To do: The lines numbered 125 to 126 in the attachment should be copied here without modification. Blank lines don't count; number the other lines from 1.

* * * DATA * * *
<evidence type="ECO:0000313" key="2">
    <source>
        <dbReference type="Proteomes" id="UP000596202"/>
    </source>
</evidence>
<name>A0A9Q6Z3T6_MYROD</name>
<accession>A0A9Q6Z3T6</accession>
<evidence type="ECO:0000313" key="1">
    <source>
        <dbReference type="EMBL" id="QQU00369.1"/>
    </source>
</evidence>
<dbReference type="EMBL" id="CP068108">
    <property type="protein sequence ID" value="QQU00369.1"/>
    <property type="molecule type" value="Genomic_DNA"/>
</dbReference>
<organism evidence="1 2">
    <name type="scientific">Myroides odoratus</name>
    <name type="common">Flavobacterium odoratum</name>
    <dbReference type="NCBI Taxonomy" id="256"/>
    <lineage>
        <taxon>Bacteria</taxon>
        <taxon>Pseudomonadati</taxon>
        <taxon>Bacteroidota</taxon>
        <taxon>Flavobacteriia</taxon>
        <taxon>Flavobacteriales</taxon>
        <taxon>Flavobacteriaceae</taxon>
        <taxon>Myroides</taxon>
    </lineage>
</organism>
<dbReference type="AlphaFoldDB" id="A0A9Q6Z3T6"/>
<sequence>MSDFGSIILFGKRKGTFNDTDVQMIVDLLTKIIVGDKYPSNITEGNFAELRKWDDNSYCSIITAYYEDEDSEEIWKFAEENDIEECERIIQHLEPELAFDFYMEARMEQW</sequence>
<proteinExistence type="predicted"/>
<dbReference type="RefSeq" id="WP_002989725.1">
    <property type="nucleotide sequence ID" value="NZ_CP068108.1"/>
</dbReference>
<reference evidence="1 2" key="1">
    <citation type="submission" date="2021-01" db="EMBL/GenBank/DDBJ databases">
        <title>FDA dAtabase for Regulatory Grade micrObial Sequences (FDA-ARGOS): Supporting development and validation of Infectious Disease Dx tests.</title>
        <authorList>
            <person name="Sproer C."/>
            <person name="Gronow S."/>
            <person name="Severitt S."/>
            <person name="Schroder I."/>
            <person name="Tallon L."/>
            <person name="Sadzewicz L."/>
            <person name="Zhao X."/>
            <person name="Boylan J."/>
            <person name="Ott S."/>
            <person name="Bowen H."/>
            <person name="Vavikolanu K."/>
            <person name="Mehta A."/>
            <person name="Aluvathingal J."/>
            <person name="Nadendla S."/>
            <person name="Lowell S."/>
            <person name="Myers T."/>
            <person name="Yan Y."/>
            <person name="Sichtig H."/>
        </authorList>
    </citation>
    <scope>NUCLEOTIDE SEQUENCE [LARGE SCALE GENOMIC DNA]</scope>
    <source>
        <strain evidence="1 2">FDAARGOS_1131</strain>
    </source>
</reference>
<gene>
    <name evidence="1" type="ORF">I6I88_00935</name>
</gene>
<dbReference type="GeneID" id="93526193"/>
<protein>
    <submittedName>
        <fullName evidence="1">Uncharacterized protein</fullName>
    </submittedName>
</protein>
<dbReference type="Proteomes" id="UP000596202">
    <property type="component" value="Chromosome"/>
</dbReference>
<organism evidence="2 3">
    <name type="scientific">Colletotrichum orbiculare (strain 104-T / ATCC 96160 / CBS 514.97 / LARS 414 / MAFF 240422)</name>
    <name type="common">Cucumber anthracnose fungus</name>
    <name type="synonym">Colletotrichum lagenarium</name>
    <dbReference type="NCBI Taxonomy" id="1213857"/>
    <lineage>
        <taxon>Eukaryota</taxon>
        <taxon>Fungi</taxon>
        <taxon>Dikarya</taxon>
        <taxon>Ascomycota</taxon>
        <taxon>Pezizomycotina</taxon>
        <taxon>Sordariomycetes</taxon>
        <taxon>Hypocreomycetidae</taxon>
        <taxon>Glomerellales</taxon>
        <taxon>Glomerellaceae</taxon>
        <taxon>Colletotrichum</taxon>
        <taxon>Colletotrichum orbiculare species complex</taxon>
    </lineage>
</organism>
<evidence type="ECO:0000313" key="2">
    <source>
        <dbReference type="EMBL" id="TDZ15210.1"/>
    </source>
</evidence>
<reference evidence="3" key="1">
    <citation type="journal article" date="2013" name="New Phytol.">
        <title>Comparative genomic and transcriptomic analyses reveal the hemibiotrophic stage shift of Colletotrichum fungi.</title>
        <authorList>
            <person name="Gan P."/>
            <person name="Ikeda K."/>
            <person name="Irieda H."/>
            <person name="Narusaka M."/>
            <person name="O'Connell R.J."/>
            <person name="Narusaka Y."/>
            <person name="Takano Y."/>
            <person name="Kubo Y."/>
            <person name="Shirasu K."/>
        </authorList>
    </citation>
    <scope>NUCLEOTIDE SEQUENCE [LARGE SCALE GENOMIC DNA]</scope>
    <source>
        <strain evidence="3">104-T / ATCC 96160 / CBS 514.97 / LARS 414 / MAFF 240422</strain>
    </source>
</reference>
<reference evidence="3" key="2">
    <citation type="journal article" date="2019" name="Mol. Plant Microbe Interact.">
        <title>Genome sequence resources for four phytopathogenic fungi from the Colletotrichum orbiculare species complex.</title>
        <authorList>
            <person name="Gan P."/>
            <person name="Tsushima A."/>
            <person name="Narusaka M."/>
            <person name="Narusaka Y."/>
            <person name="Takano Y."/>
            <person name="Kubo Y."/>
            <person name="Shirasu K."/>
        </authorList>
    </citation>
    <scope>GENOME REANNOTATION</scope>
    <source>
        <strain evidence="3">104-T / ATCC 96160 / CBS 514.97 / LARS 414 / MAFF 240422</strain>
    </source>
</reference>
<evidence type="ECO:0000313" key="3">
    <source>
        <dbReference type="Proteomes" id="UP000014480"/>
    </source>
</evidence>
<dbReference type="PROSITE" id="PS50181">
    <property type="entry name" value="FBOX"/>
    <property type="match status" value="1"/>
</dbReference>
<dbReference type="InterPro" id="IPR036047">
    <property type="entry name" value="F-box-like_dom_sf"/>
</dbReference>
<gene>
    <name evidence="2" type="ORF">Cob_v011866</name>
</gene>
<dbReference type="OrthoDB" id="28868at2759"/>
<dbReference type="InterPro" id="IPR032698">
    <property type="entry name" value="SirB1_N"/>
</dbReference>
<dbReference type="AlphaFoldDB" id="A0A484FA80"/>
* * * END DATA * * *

        <authorList>
            <person name="Gan P."/>